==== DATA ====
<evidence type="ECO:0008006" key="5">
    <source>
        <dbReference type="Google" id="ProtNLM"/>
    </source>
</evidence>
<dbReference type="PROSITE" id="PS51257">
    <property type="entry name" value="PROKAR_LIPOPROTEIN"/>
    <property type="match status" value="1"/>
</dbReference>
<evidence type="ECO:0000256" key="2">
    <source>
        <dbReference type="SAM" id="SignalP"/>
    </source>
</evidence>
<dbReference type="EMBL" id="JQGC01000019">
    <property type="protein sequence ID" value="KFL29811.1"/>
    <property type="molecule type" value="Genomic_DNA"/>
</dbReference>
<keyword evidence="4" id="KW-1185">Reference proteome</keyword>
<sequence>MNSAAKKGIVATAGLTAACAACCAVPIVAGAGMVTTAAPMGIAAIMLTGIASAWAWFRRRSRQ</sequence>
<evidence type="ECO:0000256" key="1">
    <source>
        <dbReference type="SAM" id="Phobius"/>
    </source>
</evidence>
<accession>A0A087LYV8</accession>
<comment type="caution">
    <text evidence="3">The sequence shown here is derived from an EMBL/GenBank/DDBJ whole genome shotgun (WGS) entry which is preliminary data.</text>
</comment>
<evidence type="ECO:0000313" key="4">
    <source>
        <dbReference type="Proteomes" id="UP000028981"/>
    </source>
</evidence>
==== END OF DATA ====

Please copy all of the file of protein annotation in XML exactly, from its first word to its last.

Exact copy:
<evidence type="ECO:0008006" key="5">
    <source>
        <dbReference type="Google" id="ProtNLM"/>
    </source>
</evidence>
<dbReference type="PROSITE" id="PS51257">
    <property type="entry name" value="PROKAR_LIPOPROTEIN"/>
    <property type="match status" value="1"/>
</dbReference>
<evidence type="ECO:0000256" key="2">
    <source>
        <dbReference type="SAM" id="SignalP"/>
    </source>
</evidence>
<dbReference type="EMBL" id="JQGC01000019">
    <property type="protein sequence ID" value="KFL29811.1"/>
    <property type="molecule type" value="Genomic_DNA"/>
</dbReference>
<keyword evidence="4" id="KW-1185">Reference proteome</keyword>
<sequence>MNSAAKKGIVATAGLTAACAACCAVPIVAGAGMVTTAAPMGIAAIMLTGIASAWAWFRRRSRQ</sequence>
<evidence type="ECO:0000256" key="1">
    <source>
        <dbReference type="SAM" id="Phobius"/>
    </source>
</evidence>
<accession>A0A087LYV8</accession>
<comment type="caution">
    <text evidence="3">The sequence shown here is derived from an EMBL/GenBank/DDBJ whole genome shotgun (WGS) entry which is preliminary data.</text>
</comment>
<evidence type="ECO:0000313" key="4">
    <source>
        <dbReference type="Proteomes" id="UP000028981"/>
    </source>
</evidence>